Catstorm PetForums Junior

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  6. Catstorm

    Catstorm PetForums Junior

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    My mum out a collar with a bell on her cat as he sounds very similar to yours and it did work to an extent!!
     
  7. lorilu

    lorilu PetForums VIP

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    I always feel sorry for cats forced to wear bells. Cats have such sensitive hearing. Imagine having to hear that annoying jingle in your ears with every move you make. As for a bell stopping a cat from hunting, I doubt it will for long. A skilled predator knows how to move up to his prey without making a sound. It's just the rest of his daily living that he will be plagued by that incessant jingle.
     
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  8. Jumpman1

    Jumpman1 PetForums Junior

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    Tell that to Cosmo when he settles down on my laptop keyboad and mashes the keys :D

    beap beap beap beap beap beap beap beap beap beap beap beap beap beap beap beap beap beap beap beap beap beap beap beap beap beap beap beap beap beap beap beap beap beap beap beap beap beap beap beap beap beap beap beap beap beap beap beap beap beap beap beap beap beap beap beap beap beap beap beap beap beap beap beap beap beap beap beap beap beap beap beap beap beap beapbeap beap beap beap beap beap beap beap beap beap beap beap beap beap beap beap beap beap beap beap beap beap beap beap beap...
     
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  9. Catstorm

    Catstorm PetForums Junior

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    Terribly sorry I spoke! You’re obviously the expert!
     
  10. lorilu

    lorilu PetForums VIP

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    Something he chooses to do, not something he is forced to wear. And he can get away from it any time he wants to. Not the same. :)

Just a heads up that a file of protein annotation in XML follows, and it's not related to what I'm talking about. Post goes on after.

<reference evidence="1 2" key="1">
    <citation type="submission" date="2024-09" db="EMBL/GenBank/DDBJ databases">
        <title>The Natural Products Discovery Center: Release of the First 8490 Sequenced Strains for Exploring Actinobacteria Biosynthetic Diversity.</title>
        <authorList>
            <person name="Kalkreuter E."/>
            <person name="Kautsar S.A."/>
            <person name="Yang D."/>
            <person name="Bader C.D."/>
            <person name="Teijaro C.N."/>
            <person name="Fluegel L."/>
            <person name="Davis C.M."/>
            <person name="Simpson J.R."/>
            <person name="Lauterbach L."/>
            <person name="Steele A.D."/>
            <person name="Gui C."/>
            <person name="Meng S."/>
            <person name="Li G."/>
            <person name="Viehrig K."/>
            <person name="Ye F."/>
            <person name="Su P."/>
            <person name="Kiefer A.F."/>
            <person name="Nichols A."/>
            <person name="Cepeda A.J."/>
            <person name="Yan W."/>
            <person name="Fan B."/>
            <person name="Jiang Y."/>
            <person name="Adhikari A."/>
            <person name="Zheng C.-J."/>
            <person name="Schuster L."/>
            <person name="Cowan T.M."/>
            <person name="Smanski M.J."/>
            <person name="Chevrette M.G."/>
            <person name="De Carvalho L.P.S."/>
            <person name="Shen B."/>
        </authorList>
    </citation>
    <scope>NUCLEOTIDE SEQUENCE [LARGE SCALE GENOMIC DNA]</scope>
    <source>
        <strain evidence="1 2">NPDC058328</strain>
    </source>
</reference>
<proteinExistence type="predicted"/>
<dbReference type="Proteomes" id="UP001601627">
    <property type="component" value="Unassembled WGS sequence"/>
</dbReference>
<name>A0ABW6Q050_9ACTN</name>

11. Catstorm

    Catstorm PetForums Junior

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    Well my mums cat did not appear to be bothered by the collar and bell, I’m sure he would have tried to remove the collar had it irritated him! Which he did not once attempt to do.
     
  12. buffie

    buffie Mentored by Meeko

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    Heres an idea , you try it ;).
    Attach a bell round your neck even just for 24 hours and see if you still think it is okay :)
     
  13. Catstorm

    Catstorm PetForums Junior

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    Well I don’t kill birds, frogs , mice etc, but yea I’ll give it a go
     
  14. buffie

    buffie Mentored by Meeko

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    Not the point I was making as I'm sure you are aware.
     
  15. Catstorm

    Catstorm PetForums Junior

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    No well, there’s making points and just being judgemental for the sake of it isn’t there. You must have been a cat in a past life as you appear to know ( or think you know) how they feel/ think/ etc !
     
  16. ChaosCat

    ChaosCat PetForums VIP

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    This is rather ridiculous.
    You don’t need to have been a cat to know that a jingling bell around the neck 24/7 is very hard even for a human and that cats with their sensitive ears will find it even more unnerving.
     
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  17. Catstorm

    Catstorm PetForums Junior

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    Well many tests have been carried out as to whether bells cause any damage to a cats hearing , which they do not, and as for the bells being annoying, cats are able to adjust to sounds like humans. And cats being cats, they would be constantly clawing at them, which I’ve never seen. And in the interest of preserving the ecosystem , it’s a good option, a happy medium!